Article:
May 7 (Bloomberg) — Pope Benedict XVI arrives in the Middle East tomorrow on a trip Israel calls a “Bridge for Peace.” The pontiff may find it more like a tightrope after his actions strained ties with both Jews and Muslims.
The Vatican cancelled his planned meeting with an Israeli Arab mayor after Israeli Tourism Minister Stas Misezhnikov accused the mayor of promoting terrorism. In Jordan, the Islamic Action Front, a bloc affiliated with the Muslim Brotherhood, said the pope was “not welcome” because he hasn’t apologized for linking Islam and the Prophet Mohammed to violence.
Benedict’s visit to the Holy Land is seen by religious scholars and officials in Jordan and Israel as a chance to fortify shaky ties. At the same time, it poses the risk of further mishaps that could inflame religious sentiments in an already conflict-ridden region.
“The question is how careful he will be,” said Joshua Schwartz, who teaches ancient Christianity at Bar Ilan University outside Tel Aviv. “That depends to a great extent on how carefully his advisers have prepared and if the pope is willing to sidestep some difficult issues.”
In the four years since he was chosen pope, Benedict has made the September 2006 comments about Islam and violence, promised to reinstate a bishop who denies the Holocaust took place and allowed priests to carry out a Latin liturgy that includes prayers calling for the conversion of Jews.
On a trip to Cameroon and Angola in March, the 82-year-old pontiff said AIDS “cannot be overcome through the distribution of condoms, which even aggravate the problems,” drawing criticism from the United Nations AIDS agency and government officials in France and Germany.
Benedict will step onto one of the most hotly disputed pieces of territory in the world. Israel and the Palestinians both want sovereignty over east Jerusalem, home to sites significant to all three monotheistic faiths. Palestinians seek a future state in the West Bank and Gaza Strip, while some Israelis believe the Jewish people have a Biblical claim to the West Bank.
The Catholic Church has its own territorial claims on the Holy Land. Disagreement over the status of its many properties there — including such Christian holy sites as Jerusalem’s Church of Gethsemane and the Church of Beatitudes in the Galilee – has held up the signing of an economic agreement between the Israeli government and the Holy See.
During his journey, from May 8 through May 15, Benedict will meet Jordan’s King Abdullah and tour the site renowned as the scene of Jesus’ baptism on the Jordan River. He will celebrate masses in Jerusalem, Nazareth and Bethlehem, believed to be Jesus’ birthplace; and meet with Israeli Prime Minister Benjamin Netanyahu and President Shimon Peres.
“I will come to you as a pilgrim of peace,” Benedict said yesterday, reading out a message from St. Peter’s Basilica directed to the Jordanian, Israeli, and Palestinian people.
Israel’s foreign ministry said in February that it viewed “with regret and concern” Benedict’s decision to lift an excommunication order and re-admit U.K.-born Richard Williamson into the church. The pope later admitted making “mistakes” by not consulting information about Williamson available on the Internet and said the clergyman would be reinstated only if he “unequivocally” recanted his denial of the Holocaust.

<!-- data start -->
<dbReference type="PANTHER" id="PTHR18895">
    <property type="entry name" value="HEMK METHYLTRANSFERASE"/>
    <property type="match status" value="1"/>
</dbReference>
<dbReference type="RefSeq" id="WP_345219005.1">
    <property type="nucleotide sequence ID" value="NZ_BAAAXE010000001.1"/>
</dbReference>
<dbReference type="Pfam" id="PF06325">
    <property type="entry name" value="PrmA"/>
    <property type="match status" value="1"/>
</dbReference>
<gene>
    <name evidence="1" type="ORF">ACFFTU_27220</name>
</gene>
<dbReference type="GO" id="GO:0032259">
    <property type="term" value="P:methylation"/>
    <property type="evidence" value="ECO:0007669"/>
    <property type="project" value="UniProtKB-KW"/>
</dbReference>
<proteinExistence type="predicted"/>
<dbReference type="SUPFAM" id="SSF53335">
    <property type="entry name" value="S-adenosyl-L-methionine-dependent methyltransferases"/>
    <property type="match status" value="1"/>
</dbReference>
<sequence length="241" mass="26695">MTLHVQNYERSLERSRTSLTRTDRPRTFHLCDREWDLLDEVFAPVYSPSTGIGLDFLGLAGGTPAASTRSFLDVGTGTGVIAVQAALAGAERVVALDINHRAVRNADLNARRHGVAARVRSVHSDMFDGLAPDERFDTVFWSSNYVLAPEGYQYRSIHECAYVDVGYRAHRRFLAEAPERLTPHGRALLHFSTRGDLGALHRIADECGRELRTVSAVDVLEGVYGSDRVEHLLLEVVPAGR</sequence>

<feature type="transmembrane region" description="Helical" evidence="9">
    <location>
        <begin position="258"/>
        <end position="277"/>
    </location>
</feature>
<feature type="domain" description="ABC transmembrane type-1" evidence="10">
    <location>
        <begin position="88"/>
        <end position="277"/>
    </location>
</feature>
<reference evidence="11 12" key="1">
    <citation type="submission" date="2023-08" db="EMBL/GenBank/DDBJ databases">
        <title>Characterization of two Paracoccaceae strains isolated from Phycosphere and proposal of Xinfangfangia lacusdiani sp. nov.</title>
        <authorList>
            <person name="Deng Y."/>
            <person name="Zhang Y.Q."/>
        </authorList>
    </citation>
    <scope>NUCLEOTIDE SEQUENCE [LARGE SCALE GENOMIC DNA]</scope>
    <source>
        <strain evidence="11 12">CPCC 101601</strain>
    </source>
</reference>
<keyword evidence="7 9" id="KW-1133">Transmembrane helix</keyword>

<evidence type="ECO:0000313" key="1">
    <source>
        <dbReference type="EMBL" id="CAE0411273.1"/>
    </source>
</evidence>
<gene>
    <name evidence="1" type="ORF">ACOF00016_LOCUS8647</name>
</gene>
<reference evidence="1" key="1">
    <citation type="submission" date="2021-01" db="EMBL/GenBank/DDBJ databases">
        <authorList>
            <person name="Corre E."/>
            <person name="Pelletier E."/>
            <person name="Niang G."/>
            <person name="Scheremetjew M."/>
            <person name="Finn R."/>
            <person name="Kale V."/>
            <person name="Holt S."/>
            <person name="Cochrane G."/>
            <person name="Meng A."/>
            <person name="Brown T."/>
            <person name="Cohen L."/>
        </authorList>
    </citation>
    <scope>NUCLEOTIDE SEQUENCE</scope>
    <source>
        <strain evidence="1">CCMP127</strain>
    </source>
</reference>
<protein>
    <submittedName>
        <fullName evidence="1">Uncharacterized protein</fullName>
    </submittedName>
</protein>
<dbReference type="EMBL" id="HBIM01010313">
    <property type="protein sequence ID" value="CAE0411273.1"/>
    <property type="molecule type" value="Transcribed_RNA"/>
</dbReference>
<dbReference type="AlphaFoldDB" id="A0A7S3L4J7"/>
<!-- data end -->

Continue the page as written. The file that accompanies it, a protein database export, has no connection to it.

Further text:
The rift with the Muslim world came earlier. In a lecture at Germany’s University of Regensburg in 2006, the pontiff cited a 14th-century text saying that the Prophet Mohammed brought things that were “evil and inhuman, such as his command to spread by the sword the faith he preached.”
The remarks were “shocking,” but also “instrumental in launching a renewed and vigorous process of interaction and dialogue between Christians and the Muslim world,” said Baker al-Hiyari, deputy director of the Amman, Jordan-based Royal Institute for Inter-Faith Studies.
The pope has made gestures to both Jews and Muslims, including a 2006 visit to the Auschwitz death camp in Poland and a 2005 tour of the Cologne synagogue destroyed in Kristallnacht, the coordinated 1938 attack on Jews in Germany. In 2006, he became the first pope in history to turn toward the holy city of Mecca, while praying alongside Mufti Mustafa Cagrici in Istanbul.
Still, there are likely to be “too many pitfalls to avoid entirely,” said Thomas Landy, director of the Center for Religion at the College of the Holy Cross in Worcester, Massachusetts. “He’ll largely rely on balance and caution to avoid the pitfalls, and I’d expect the approach to be highly scripted.”
Christians in the region are primarily Palestinian. They account for about 1.5 percent of the population in the Palestinian territories, 3 percent of the population in Jordan and about 2 percent in Israel.
“This visit will stress again and again that despite the misunderstandings, the relations with both the Muslims and Jewish world are important for the church and for the pope personally,” said Father Pierbattista Pizzaballa, the Vatican custodian of the holy sites.
The trip “highlights Jordan’s role as a haven for tolerance, coexistence and dialogue,” said Nabil Sharif, Jordan’s Minister of State for Media Affairs and Communications.
Jewish leaders also see the pope’s time in Israel as a chance to improve ties. The title of the government’s Web site for the visit is “A Bridge for Peace.”
“We have to understand the infrastructure of these relations and where we are going,” said Oded Ben Hur, former Israeli ambassador to the Vatican, who is advising the foreign ministry on the pope’s trip. “One episode or another should not shatter them.”
To contact the reporters on this story:
Gwen Ackerman in Jerusalem at [email protected];
Massoud A. Derhally in Amman, Jordan at [email protected]